My New ALKAID LCD Light Curing Resin 3D Printer

I received an email from Geeetech with some specials. In it was this SLA printer for $99.00. Right now they are averaging $200.00 so of course I had to order it! (Don, ignore this!) They did add $26.00 shipping from New Jersey but still a great price. I will show and tell when I receive it.

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Received the printer today. Unfortunately it does not come with resin so I will have to order some. A few more days until I will be able to try it out.

Do you yet know what software drives it?

The choices are very limited for now. This is the software that is recommended to use with the printer.

Any updates? I ordered this printer too and not sure how I feel about it, I am new to resin printing so that could be why. My biggest issue is that there is zero information whatsoever on this printer anywhere on the internet except from geeetech and resellers. No reviews or videos for help. Not even the official geeetech forum has any information or discussion about the alkaid and the website doesn’t list any of its replacement parts unlike their other printers

Unfortunately I have yet to actually get it running. Too many irons in the fire. From everything I see online, it is a brand new learning curve using this printer from using FDM printers. I’m not surprised that there is not a lot of info on this printer due to it being so brand new. The technology is the same as all the others and I wouldn’t be surprised if it is just a redo of one of the other printers.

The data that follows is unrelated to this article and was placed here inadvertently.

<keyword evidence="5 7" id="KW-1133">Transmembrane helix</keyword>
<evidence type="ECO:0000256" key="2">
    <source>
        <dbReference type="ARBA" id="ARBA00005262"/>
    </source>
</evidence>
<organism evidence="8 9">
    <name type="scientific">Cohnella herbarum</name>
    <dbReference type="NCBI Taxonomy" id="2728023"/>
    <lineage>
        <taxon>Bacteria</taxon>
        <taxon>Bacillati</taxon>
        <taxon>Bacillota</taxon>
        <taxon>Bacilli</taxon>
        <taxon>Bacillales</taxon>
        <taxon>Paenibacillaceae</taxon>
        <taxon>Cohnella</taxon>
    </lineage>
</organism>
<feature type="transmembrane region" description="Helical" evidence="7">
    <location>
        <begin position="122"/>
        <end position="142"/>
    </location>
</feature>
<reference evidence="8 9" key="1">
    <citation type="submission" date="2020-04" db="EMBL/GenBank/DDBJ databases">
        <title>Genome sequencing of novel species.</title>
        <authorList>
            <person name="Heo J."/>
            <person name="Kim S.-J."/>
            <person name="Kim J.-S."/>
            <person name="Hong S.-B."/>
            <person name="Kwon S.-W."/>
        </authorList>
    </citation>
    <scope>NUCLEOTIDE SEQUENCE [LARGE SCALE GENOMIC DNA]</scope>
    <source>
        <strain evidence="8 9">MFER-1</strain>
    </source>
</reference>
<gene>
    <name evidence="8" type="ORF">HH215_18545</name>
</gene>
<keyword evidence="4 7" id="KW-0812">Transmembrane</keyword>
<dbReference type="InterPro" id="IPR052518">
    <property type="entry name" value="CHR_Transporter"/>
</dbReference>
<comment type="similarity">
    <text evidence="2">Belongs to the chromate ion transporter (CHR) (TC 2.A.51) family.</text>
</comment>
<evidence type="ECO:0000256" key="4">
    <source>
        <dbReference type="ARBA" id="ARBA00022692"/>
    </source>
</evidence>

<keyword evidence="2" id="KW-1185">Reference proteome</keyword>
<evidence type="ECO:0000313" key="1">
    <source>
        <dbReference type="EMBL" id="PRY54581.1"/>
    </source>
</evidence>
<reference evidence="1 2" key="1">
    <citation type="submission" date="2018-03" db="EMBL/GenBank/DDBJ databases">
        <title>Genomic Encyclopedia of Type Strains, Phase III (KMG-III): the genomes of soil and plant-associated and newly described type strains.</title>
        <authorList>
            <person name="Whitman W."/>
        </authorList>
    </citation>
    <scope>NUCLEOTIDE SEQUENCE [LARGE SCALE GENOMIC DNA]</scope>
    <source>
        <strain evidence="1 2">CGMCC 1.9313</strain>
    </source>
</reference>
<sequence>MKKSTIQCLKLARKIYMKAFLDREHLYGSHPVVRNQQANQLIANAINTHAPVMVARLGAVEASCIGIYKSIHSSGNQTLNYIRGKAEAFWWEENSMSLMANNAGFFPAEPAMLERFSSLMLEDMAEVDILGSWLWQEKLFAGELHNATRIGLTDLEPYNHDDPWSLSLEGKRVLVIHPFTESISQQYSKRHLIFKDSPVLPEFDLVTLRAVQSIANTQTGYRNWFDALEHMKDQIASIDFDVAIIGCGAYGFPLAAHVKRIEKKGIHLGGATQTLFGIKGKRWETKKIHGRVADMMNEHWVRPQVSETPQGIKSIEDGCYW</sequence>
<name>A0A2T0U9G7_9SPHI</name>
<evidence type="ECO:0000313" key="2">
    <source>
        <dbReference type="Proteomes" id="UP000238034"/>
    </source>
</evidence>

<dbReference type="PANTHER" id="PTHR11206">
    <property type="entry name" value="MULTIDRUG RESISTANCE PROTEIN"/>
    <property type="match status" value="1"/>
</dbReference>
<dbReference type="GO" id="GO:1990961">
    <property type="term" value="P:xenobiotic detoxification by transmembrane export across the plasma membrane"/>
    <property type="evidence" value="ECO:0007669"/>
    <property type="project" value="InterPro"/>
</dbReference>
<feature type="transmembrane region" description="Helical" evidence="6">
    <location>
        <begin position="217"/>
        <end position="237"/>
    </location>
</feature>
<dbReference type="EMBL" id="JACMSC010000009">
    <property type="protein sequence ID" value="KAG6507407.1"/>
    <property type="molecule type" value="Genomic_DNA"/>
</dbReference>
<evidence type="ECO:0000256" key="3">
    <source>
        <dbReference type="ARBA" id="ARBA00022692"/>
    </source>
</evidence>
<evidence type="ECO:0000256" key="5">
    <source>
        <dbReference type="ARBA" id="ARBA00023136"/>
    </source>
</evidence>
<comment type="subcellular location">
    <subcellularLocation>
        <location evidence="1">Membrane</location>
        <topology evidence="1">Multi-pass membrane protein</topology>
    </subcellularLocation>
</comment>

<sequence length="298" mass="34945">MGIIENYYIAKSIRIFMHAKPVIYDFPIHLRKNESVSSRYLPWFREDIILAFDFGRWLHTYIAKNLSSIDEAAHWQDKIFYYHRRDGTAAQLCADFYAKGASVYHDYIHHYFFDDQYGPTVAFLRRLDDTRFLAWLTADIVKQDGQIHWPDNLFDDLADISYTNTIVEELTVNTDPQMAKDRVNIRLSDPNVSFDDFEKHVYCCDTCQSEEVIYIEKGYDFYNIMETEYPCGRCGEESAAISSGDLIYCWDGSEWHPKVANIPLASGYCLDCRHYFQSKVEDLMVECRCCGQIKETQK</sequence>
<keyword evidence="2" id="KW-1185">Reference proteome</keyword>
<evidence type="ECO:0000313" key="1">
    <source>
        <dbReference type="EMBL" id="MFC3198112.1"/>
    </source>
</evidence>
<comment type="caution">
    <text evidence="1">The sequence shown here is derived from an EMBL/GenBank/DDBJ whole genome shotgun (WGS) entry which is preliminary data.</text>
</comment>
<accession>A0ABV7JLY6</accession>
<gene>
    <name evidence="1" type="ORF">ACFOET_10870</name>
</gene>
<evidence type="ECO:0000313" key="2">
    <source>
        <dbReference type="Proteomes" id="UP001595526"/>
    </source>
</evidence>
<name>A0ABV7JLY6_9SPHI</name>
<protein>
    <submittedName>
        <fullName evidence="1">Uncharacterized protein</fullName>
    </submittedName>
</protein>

I have a resin printer - but never use it. I find the whole process too messy.

But thats just me lol

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I am thinking about getting one of the Alkaid to see what it’s like.

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I had been looking at a resin printer for a while. At $99 I thought it was worth the risk.
I have had it for about a month now and I am very happy with it, but I have not had an SLA printer before.

It was very hard to try to figure out what parts are available. Geeetech would try to get you to buy a different part then contact sales to change the SKU number to the part that tech support recommended. So I pulled the printer apart to have a look at what parts are actually used.
The printer is very similar to an Elegoo Mars 2. It has a Chitu L5.5 V2 board in it that is almost identical to the Elegoo one except that the connector for the USB daughter board is slightly different.
It uses the same LCD as the Elegoo Mars 2, which is a ChiTu 6.08 Inch 2k Mono LCD Screen DXQ608-X04. The touchscreen is a 3.5" touchscreen and looks like the chitu one.
The lead screw and stepper motor (Type 42SHD0430-280NL) are different as the Alkaid has a 2 start lead screw and the elgoo appears to have a 4 start, but I have not seen an elegoo in person so I could be wrong.
The FEP film is something that I have not found an exact replacement as it has some oval cutouts. I’m not sure on how important it is to have these and I will probably try to just use a standard FEP film with out the oval cut outs. The alkaid prints a little higher with maxium Z height being 190mm vs 155mm for the elegoo. The LED light source looks very similar but instead of the LEDs being mounted on a separate heat sink the PCB for the LED array has been screen printed onto the aluminum frame that forms the bottom of the machine.